Each year, as many as 3.8 million cases of traumatic brain injury (TBI) occur among US athletes, ranging from elementary-aged children to professional adults. Even more unsettling is the fact that nearly half of all TBI cases require surgery to correct hematomas and contusions that result from these debilitating wounds. It's important for young athletes, their parents and their coaches to be aware of the risk of this type of injury, as well as the symptoms that may indicate a serious issue.
Resources on TBI education:
Concussion in Sports http://www.acsm.org/docs/brochures/concussion-in-sports.pdf This pamphlet from the American College of Sports Medicine provides information on what may cause a concussion as well as the symptoms to look out for. Keep Your Head About You - And Keep Your Kid from Losing Theirs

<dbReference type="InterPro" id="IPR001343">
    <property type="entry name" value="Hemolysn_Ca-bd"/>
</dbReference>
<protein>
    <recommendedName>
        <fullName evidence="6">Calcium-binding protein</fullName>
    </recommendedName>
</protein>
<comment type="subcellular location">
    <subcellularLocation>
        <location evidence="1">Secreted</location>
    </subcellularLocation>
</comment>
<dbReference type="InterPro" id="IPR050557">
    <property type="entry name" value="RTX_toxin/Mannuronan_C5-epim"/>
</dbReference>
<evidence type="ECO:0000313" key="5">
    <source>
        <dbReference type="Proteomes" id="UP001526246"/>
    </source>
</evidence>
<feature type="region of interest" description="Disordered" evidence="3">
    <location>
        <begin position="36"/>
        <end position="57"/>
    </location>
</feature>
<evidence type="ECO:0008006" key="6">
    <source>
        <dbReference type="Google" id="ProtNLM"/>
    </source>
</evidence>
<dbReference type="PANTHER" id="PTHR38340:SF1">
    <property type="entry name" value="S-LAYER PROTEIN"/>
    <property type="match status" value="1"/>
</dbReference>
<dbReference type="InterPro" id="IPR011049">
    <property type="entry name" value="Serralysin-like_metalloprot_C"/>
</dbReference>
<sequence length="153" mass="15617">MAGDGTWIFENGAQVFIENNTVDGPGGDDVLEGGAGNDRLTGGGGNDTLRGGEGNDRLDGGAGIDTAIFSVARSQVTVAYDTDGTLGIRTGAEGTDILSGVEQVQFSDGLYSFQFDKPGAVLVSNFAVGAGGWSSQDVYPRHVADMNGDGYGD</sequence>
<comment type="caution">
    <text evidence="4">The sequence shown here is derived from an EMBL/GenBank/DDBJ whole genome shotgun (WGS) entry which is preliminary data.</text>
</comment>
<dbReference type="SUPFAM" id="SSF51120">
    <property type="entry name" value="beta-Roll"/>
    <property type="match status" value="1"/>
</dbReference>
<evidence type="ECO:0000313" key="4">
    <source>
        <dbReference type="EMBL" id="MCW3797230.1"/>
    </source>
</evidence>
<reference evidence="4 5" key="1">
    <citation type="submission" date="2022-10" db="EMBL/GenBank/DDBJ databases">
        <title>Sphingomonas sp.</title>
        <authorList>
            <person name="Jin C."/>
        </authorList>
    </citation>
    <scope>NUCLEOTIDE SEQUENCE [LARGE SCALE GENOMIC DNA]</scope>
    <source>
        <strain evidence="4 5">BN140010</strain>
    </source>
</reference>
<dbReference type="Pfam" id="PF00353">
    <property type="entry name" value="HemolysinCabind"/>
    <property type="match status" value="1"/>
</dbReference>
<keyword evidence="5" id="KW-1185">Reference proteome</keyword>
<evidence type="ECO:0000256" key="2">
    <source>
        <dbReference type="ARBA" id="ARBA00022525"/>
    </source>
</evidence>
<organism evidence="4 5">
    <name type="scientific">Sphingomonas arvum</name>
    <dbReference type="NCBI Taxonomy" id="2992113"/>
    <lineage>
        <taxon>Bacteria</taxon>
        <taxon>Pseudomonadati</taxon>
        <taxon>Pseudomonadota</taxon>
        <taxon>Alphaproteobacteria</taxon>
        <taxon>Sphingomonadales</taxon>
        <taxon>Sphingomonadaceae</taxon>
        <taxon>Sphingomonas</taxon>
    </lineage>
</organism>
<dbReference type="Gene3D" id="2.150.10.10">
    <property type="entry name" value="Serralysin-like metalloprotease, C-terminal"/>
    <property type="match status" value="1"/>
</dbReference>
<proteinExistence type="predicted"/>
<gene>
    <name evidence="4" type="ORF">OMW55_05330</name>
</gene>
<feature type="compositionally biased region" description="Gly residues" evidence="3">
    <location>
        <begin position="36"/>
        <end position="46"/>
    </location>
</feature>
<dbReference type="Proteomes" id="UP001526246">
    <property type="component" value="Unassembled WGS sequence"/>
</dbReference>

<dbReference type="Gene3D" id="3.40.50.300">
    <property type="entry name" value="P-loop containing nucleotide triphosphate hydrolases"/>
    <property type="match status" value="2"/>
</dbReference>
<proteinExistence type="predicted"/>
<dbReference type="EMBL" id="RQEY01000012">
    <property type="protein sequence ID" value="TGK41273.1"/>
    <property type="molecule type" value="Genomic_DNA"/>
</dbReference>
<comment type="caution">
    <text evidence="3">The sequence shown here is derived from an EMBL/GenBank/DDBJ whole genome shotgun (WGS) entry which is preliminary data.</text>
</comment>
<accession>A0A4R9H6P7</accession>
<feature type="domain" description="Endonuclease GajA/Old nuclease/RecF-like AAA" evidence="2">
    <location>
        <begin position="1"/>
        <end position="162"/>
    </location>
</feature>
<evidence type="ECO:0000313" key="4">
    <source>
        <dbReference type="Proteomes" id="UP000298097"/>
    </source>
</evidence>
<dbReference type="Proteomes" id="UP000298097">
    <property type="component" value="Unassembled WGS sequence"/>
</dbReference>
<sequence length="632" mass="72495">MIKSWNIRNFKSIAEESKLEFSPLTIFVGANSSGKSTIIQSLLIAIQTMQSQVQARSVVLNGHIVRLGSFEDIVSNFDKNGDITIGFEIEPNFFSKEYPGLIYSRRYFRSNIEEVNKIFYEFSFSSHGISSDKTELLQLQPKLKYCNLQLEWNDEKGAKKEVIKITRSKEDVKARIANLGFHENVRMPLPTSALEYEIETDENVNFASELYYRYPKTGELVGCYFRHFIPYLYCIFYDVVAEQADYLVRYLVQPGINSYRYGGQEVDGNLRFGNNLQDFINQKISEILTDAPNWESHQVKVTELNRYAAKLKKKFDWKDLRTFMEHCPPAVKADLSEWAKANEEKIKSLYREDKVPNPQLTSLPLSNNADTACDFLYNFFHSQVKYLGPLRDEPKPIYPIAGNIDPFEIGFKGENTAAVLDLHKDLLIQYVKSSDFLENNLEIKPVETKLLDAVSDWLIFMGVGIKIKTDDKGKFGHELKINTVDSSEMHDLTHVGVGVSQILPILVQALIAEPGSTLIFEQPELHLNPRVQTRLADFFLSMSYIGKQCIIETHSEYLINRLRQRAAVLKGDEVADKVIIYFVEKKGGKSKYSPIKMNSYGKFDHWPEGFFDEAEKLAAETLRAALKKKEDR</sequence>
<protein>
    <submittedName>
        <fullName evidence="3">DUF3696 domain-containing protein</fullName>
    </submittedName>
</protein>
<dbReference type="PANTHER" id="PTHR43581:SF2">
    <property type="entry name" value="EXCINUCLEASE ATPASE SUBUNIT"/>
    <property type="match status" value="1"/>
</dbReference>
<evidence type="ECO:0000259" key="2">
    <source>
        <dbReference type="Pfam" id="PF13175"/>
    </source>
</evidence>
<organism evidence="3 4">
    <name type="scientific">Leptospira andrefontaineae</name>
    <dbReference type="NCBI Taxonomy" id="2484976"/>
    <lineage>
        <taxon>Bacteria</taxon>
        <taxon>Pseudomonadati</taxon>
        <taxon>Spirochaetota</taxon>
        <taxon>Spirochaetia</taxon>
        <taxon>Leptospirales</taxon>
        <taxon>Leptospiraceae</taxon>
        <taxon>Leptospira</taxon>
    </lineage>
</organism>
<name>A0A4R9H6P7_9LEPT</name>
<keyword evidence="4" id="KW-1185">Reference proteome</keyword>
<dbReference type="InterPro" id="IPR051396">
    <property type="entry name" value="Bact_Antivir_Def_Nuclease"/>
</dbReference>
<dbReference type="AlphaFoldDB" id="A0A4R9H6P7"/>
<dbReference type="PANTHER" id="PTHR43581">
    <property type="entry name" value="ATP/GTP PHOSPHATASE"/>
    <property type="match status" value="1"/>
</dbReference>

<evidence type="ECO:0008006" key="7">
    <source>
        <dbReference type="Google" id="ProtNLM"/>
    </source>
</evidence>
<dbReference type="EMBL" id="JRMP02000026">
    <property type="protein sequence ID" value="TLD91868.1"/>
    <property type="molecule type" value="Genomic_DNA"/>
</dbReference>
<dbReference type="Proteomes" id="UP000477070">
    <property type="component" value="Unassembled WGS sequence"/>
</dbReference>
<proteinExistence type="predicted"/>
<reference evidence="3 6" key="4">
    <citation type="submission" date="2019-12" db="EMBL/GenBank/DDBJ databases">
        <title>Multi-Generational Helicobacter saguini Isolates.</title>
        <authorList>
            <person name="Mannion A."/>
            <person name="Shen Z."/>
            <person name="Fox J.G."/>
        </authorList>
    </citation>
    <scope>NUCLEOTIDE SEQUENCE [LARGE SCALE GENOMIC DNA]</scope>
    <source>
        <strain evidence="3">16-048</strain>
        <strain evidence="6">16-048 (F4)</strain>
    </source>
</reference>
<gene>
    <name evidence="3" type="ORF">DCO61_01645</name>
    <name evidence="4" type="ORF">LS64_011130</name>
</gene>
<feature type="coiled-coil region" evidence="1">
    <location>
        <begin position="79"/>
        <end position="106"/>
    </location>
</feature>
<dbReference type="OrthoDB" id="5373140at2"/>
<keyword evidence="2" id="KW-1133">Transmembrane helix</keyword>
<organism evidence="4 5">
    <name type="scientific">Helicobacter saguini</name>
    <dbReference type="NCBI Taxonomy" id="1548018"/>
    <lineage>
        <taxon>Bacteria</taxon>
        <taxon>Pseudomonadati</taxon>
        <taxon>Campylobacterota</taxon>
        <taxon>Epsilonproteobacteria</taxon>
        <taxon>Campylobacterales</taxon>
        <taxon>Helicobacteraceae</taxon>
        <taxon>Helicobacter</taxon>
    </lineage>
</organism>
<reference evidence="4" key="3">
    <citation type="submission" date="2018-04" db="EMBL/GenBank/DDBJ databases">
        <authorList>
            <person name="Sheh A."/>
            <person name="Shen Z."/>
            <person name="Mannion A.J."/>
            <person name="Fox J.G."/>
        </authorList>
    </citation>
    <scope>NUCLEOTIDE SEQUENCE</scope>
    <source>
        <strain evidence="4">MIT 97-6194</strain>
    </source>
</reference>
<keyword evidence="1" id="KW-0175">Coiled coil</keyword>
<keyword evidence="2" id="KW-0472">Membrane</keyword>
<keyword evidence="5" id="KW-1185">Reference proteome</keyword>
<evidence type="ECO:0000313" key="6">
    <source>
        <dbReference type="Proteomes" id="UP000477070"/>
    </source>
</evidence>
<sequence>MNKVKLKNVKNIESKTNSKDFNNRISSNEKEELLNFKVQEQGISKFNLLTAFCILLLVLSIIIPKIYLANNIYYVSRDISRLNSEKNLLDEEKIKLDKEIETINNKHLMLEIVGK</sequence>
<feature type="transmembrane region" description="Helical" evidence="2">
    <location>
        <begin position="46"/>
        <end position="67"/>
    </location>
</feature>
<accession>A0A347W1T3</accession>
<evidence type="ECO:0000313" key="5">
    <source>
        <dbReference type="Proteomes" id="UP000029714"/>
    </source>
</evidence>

Living with Brain Injury http://www.biausa.org/living-with-brain-injury.htm This guide from the Brain Injury Association of America discusses what functions of the brain are impacted as a result of TBI.
Concussion Toolkit for Parents, Players and Coaches http://ppc.cattonline.com/ The Concussion Awareness Training Tool provides a wealth of information on how to provide support to children who have suffered a concussion.
HEADS UP to Youth Sports: Online Training http://www.cdc.gov/headsup/youthsports/training/ This online course from the CDC offers student athletes, parents, coaches and educators the opportunity to learn a broad range of TBI topics, including how to prevent and respond to these injuries.
While we all want our student athletes to enjoy the physical and character-building benefits of sports participation, it's critical to ensure that they do so as safely as possible.